The point to me is not whether the code 'needs' to be more 'efficient' but determining a way to use a table to do the calculations, as your instructor suggested rather than a brute-force bunch of if statements.

(The suggestion by helloworld922 of using a HashMap rather than looping through a table is more appealing to me than either of the above, but I would usually try it the way the instructor suggests. Sometimes instructors actually have reasons for the suggestions that they make.)

Anyhow...

The problem boils down to this:

- Find the date of the first Thursday of the month.

- Add 21 to get the date of the fourth Thursday of the month.

- Taa-daa!

Now, how do you find the date of the first Thursday if you know the weekday of the first day of the month?

Here's a list of all seven possibilities:

First day of the month is Friday ==> Date of the first Thursday is 7
First day of the month is Saturday ==> Date of the first Thursday is 6
First day of the month is Sunday ==> Date of the first Thursday is 5
First day of the month is Monday ==> Date of the first Thursday is 4
First day of the month is Tuesday ==> Date of the first Thursday is 3
First day of the month is Wednesday ==> Date of the first Thursday is 2
First day of the month is Thursday ==> Date of the first Thursday is 1

Now, the question is: How can you use your wTable with a given String for the first day of the month to calculate the date of the first Thursday?

Starting with something similar to what you seem to be trying, consider the following:

Suppose you have the String array for the weekdays as you had in your program:
String [] wTable = {"Friday", "Saturday", "Sunday", "Monday", "Tuesday", "Wednesday", "Thursday"};
Now, Suppose you have a String named dayStr that can take on the value of any of the days of the week in the table.
You want a loop that indexes through the table and stops when it finds a match for dayStr.
Here's how the loop can work:
If dayStr is "Friday," the loop stops at index value = 0, and you know that the date of the first Thursday is 7
If dayStr is "Saturday, the loop stops at index value = 1, and and you know that the date of the first Thursday is 6
.
.
.
If dayStr is "Thursday, the loop stops at index value = 6, and and you know that the date of the first Thursday is 1
How can you get the correct date of the firstThursday?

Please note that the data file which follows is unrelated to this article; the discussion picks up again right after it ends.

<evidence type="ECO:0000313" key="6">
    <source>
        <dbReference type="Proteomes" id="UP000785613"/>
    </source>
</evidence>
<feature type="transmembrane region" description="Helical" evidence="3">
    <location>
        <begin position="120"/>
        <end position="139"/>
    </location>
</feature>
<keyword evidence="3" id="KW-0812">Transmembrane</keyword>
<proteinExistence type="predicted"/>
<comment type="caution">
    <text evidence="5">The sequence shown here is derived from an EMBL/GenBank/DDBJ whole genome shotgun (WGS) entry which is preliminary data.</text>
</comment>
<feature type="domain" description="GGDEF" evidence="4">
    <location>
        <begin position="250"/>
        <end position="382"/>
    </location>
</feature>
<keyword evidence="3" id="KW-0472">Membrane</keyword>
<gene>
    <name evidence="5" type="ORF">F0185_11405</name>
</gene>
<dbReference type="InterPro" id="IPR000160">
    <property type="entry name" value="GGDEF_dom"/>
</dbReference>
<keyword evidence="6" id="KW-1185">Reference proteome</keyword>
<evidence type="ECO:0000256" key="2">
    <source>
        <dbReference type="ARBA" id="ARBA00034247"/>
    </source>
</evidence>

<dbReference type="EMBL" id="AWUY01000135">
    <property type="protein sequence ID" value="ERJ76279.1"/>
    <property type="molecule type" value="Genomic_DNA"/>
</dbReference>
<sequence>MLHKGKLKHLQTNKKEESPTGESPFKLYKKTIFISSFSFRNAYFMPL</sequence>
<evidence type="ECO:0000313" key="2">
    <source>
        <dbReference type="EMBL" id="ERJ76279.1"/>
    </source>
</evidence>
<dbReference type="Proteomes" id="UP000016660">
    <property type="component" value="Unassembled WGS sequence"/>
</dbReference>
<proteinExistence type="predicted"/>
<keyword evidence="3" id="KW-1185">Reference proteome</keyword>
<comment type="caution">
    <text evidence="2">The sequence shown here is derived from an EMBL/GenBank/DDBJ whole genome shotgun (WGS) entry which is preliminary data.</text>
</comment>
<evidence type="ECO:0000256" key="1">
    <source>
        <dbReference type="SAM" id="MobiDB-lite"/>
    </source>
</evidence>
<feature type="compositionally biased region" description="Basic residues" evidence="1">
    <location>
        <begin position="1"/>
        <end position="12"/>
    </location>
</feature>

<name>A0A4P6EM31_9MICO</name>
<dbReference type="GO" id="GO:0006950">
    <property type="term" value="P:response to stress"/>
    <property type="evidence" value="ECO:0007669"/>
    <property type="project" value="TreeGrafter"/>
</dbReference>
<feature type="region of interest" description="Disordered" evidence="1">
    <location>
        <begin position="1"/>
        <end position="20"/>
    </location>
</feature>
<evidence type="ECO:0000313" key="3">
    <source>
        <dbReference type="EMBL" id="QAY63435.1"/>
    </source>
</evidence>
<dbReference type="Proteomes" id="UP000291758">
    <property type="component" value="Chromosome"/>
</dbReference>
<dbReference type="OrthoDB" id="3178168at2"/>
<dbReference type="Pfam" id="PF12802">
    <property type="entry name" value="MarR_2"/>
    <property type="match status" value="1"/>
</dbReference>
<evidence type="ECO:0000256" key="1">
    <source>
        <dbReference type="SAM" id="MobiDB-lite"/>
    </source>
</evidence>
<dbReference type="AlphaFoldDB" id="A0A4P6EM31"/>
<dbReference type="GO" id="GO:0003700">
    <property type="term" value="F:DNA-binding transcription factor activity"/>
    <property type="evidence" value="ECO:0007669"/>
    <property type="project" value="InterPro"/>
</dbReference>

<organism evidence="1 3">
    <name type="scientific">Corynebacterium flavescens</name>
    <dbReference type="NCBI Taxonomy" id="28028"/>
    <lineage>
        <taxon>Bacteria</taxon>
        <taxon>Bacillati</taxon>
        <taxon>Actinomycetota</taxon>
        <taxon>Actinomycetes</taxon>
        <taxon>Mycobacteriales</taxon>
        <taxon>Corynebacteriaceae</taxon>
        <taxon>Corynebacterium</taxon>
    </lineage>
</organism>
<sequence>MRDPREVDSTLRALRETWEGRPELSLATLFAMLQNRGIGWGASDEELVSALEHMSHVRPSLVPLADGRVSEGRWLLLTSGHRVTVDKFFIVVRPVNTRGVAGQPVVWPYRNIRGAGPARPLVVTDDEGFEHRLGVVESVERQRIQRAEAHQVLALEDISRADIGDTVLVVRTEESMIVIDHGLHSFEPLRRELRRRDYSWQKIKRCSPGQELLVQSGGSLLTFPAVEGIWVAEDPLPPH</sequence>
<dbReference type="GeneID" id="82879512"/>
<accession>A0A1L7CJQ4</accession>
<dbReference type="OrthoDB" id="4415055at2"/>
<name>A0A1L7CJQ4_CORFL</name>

Here's one possibility:
Start with an integer named firstThursday set equal to 7
Each time through the loop that does not find a match for dayStr, decrement firstThursday.
When you do find a match for dayStr, break out of the loop.
At that point, the date of the first Thursday is in the variable conveniently named firstThursday.

Bottom line: First think about what you really need the program to do. Write it down. In this case, maybe find calendars that show months like my example and verify that I got it right:

Examples for all seven possibilities:

November, 2012: First day of month is Thursday. Date of first Thursday is 1, Thanksgiving is Nov 22

November 2006: First day of month is Wednesday. Date of first Thursday is 2, Thanksgiving is Nov 23

November 2011: First day of month is Tuesday. Date of first Thursday is 3, Thanksgiving is Nov 24

November 2010: First day of month is Monday...

November 2009: First day of month is Sunday...

November 2008: First day of month is Saturday...

November 2002: First day of month is Friday...

Then consider how to write code to implement the calculations. I mean, once you know the date of the first Thursday, just add 21 to find Thanksgiving, right?

Bottom line: It's actually easier to do than it is to talk about how to do it. The actual loop is three or four lines of code. The important thing is to think about it before trying to do it.

Post-bottom-line comment (if that's allowed):

For this simple problem the method of looping through the table has fewer lines of code than the 'brute-force' approach, but the 'brute-force' approach is more-or-less correct "at a glance," and might be easier to defend to a reviewer with a certain mindset.

I mean, the looping-through-the table thing is more "elegant," but maybe takes a little getting used to. If you are submitting the code in a design review presided over by some code genius, one approach may be better. On the other hand, if the presiding officer is an MWUTWC (a Manager Who Used To Write Code) back in the 20th century, maybe the other would be preferred.

Cheers!

Z